Durban - Few things are sacred to today’s cybercriminals – and true love certainly isn’t one of them. Dating scams are a fast-growing area of cybercrime – rising by a third year-on-year in some countries, and ranging from fraud, to identity theft to malware attacks, says Carey van Vlaanderen, CEO at ESET South Africa.
For today’s gang of professional cyber criminals, few things are sacred, and true love certainly isn’t one of them. Fake wedding invitations has been a standard spam attack for years, but cyber criminals have begun to play longer, more complex games to lure in victims.
Sadly, these can include ‘love’ affairs on dating sites that are faked purely to steal. Criminals use fake profiles and attempt either to dupe a lover into sending money or installing malware on their computer.
Dating and romance scams are fast-growing areas of fraud online and there are a huge number of fake profiles on dating sites. Some of the fake profiles re made by unfortunate people in a misguided attempt to find love while others may be used to lure customers to the site, as alleged here. Of course, you want to avoid all of these, and you want to steer clear of that undermined percentage of fake profiles that are simply bait for cybercrime.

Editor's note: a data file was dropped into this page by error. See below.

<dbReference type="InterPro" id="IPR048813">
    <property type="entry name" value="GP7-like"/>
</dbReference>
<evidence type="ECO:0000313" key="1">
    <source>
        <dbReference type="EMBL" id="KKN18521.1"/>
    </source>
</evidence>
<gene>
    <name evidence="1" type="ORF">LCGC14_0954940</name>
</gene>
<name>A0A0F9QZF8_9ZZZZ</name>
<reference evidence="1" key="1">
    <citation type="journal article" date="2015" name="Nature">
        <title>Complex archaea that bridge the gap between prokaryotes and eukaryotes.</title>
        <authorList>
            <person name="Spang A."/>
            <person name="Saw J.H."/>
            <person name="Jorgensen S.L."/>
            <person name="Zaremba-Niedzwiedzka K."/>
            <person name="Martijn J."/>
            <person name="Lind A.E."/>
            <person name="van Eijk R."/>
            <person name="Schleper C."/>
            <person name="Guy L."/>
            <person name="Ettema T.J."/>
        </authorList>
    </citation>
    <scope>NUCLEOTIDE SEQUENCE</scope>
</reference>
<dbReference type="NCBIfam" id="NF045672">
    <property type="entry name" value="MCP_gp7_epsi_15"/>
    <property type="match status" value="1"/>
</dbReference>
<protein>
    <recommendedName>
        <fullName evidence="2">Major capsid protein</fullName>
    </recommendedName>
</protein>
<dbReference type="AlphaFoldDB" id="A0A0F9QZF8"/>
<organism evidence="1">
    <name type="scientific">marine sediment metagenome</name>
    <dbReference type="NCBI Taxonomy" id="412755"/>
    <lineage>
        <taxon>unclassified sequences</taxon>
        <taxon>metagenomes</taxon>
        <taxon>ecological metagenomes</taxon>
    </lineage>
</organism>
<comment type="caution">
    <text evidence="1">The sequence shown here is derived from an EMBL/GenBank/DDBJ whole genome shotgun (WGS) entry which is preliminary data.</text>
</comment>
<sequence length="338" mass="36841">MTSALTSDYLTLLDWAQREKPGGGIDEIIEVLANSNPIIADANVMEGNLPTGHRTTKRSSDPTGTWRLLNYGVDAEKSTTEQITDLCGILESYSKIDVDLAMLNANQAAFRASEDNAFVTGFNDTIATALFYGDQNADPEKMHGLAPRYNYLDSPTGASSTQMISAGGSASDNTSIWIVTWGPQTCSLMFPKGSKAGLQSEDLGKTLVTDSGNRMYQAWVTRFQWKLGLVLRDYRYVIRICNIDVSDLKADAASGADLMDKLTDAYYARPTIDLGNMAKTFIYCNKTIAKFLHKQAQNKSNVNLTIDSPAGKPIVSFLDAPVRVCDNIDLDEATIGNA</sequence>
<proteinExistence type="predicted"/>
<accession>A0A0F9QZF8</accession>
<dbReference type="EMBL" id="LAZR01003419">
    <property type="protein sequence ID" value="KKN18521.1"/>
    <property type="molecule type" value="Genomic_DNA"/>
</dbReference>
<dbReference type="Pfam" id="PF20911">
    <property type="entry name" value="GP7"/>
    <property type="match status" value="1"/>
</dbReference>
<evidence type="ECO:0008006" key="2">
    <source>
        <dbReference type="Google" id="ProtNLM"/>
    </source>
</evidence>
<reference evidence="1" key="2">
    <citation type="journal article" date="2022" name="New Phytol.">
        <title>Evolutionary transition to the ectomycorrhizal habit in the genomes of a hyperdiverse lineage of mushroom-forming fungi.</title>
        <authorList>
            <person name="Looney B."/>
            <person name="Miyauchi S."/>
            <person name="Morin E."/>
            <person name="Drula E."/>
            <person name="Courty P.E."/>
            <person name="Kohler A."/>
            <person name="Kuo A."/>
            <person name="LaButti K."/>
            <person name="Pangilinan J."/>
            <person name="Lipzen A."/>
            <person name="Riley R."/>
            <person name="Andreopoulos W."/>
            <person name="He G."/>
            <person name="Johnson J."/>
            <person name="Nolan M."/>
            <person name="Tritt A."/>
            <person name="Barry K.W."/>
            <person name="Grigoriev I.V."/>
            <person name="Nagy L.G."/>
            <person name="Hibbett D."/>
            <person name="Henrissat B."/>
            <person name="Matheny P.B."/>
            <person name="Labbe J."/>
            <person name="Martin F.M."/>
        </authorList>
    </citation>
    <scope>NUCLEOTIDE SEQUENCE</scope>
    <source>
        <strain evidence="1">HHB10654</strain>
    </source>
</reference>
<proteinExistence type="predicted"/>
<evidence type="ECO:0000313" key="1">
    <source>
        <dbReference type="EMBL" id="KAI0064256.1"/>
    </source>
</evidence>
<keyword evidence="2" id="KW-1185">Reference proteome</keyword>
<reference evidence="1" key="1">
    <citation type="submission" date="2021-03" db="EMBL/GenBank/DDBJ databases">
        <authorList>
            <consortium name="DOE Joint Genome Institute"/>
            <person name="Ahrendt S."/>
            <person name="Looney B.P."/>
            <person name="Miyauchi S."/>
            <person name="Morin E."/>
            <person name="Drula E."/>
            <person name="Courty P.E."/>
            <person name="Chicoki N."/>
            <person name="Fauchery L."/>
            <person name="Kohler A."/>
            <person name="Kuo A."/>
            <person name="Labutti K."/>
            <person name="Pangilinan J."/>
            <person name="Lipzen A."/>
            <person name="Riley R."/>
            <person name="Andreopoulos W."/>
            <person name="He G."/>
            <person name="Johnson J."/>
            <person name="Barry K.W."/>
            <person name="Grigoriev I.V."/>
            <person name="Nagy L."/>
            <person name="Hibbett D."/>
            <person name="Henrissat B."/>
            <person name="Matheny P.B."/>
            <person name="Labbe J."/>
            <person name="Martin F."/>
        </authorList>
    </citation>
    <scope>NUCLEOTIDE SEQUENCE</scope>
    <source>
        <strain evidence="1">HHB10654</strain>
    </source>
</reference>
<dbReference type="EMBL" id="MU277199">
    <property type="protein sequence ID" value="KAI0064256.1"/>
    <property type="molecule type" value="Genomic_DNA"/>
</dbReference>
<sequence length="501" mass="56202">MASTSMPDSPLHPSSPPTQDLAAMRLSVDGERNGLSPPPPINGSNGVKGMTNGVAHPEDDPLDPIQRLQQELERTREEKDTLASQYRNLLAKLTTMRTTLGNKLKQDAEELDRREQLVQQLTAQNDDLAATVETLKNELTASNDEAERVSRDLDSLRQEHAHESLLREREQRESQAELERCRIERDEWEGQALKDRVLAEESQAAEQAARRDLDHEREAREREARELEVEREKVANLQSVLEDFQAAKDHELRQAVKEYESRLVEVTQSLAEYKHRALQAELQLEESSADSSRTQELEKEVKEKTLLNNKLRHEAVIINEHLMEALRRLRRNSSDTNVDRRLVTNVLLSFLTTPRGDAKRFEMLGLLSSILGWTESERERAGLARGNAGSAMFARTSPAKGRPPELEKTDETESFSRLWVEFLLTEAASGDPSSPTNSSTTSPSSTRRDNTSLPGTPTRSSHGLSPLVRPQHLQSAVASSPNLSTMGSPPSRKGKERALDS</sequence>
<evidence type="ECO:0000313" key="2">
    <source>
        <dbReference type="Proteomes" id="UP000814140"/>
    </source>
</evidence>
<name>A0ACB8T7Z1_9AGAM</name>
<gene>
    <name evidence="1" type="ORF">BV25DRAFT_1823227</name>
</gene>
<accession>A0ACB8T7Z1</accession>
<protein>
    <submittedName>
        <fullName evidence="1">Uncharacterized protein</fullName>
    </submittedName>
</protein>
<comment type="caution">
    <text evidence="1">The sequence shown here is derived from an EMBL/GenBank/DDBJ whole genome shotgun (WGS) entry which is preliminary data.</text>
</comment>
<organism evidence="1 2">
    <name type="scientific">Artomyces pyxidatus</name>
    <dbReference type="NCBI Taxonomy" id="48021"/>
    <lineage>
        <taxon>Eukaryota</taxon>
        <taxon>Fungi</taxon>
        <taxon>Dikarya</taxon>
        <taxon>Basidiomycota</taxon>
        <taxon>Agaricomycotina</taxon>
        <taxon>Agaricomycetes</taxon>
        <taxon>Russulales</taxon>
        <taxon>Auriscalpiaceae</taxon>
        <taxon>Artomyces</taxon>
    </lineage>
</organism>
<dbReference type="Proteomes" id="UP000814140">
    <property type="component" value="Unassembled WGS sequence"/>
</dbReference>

Don’t be a victim, check out these tips and take them to heart:
If you’re suspicious, Google the message text he/she sends to you - Unlike spam, dating scams require a fair amount of work from the criminals – so they tend to cut corners. Often, the ‘romantic’ message you receive as been send to dozens of other people. Put quotes around it and Google it: if it brings up results from former victims, you should start to worry. Ask advice from a site administrator, or a friend.
Don’t be ashamed to ‘play detective’ - Millions of people use dating sites, but they DO carry risks that normal dating does not. you don’t know whether the person you are speaking to is real, where they’re from, or someone different. In the old days, you would often meet people via friends of friends – but you don’t have this reassurance online. So, play detective. If they won’t tell you where they work, worry. Likewise, if they keep asking questions about you, but never answer any about themselves, worry. Search or them on LinkedIn, or just via Google – it’s almost impossible not to leave traces online these days. If someone has not, they probably aren’t real.
If their photos are really glossy, be afraid - Oddly, one of the giveaways that the messenger may not be who they seem to be is that they look too good – as in, the photographs are professional. Few normal people would make this much effort – but for a cybercriminal, the easiest way to create a fake profile is to use glamorous pictures from the web, shot by professional photographers.
Don’t hand over information bit by bit - Dating sites are a huge growth area for cybercrime, and scams vary from simple cons, where people are asked for money for visas, to classic phishing. The problem is that handing over information is a normal part of romance – but perfect for identity thieves. Until you have verified that the person is genuine, do not give out your address, ever, and if possible, limit other details such as workplaces and contact details.